That was Kermit. At first, he was giving it the old, “tick-tock until you don’t stop,” but I said, “Come on, Kermit; you can’t use that one. It’s too easy.” So he dug into it a bit, and then he came out with that other line. And I said, “Oh, that’s great. We’ll use that one.”
It’s a nice anthem to end the record. And I think we have to use the word “record” here, because this is a full album to me. You gotta play it from beginning to end. Is that important to you, that people listen to Pop Voodoo in its running order?
Oh yeah yeah, absolutely! I hate having to take bits of work and release one single or download now, you know? To me, it’s a body of work. I like hearing it in its entirety, altogether.
Is vinyl a format that’s still important to you?
It is. And you know what? Just the other day, I signed 2,500 copies of Pop Voodoo vinyl. The record company had them delivered here with the seal-wrap on them, and I thought, “Oh, OK, those must be for the people who don’t open them and just collect them.” I signed about 500 copies, and then I get a phone call: “Dude, you’ve got to chuck the wrapping off them before you sign!” (both laugh)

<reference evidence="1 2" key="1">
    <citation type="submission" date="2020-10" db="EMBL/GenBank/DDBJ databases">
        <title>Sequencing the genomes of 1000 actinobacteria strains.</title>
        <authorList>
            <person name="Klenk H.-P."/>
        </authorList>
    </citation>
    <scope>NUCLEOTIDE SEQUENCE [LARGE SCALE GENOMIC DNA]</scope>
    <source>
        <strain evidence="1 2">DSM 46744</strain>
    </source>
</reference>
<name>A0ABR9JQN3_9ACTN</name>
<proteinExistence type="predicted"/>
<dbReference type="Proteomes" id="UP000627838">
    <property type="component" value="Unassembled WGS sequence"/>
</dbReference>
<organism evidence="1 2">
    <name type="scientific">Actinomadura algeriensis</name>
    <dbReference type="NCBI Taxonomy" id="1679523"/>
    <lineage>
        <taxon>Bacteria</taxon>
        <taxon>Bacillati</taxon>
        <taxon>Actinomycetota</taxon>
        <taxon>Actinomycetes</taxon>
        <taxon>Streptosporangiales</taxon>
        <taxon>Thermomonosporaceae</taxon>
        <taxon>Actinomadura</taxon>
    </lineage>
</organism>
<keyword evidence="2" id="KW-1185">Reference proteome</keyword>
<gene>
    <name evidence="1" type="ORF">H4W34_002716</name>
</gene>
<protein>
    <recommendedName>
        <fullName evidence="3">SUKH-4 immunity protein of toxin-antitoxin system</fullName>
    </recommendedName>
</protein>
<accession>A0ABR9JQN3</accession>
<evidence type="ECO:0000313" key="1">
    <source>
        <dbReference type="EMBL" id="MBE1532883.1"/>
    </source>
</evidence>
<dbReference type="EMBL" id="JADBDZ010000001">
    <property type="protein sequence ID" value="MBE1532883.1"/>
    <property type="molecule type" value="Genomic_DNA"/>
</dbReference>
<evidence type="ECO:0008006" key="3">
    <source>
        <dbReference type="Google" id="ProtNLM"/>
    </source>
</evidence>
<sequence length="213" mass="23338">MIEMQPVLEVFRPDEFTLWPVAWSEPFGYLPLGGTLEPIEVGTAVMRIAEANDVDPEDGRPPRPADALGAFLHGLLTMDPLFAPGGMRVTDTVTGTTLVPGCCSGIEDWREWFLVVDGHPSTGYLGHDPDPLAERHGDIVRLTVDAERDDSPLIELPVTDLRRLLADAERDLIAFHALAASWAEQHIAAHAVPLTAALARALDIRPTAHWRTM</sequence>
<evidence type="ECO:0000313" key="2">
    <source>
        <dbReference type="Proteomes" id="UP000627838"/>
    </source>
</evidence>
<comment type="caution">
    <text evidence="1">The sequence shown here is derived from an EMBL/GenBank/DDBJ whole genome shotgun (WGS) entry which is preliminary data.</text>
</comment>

We wanted to take hip-hop, The Beach Boys, The Bee Gees, and a bit of Motown, and mix it all in together.
It’s nice to think people are actually listening to this vinyl and not just collecting it, and that kids are getting into it too. You’ve got young kids now yourself. How do they listen to their music?
Well, they’re downloading stuff onto their iPads. Or, more often, they’re watching their music on YouTube.
YouTube has basically turned into the world’s biggest radio station.
Yeah, that’s what it’s all evolved into.
It’s a more modern MTV. As far as actual listening goes, do you play vinyl records yourself?
I’ve only just started collecting vinyl again. You know those $20 suitcase player-things? I got one of those not long ago just so I could play Pop Voodoo on it. I mean, my wife threw away all my Technics decks and all my stereo equipment, right out on the tip [i.e., into the trash], and I said, “What are you doing that for?” At the time, that stuff was worth thousands of pounds, and she just put it all on the tip. This is a few years ago and it’s all long gone, so somebody’s had a proper day down at the tip!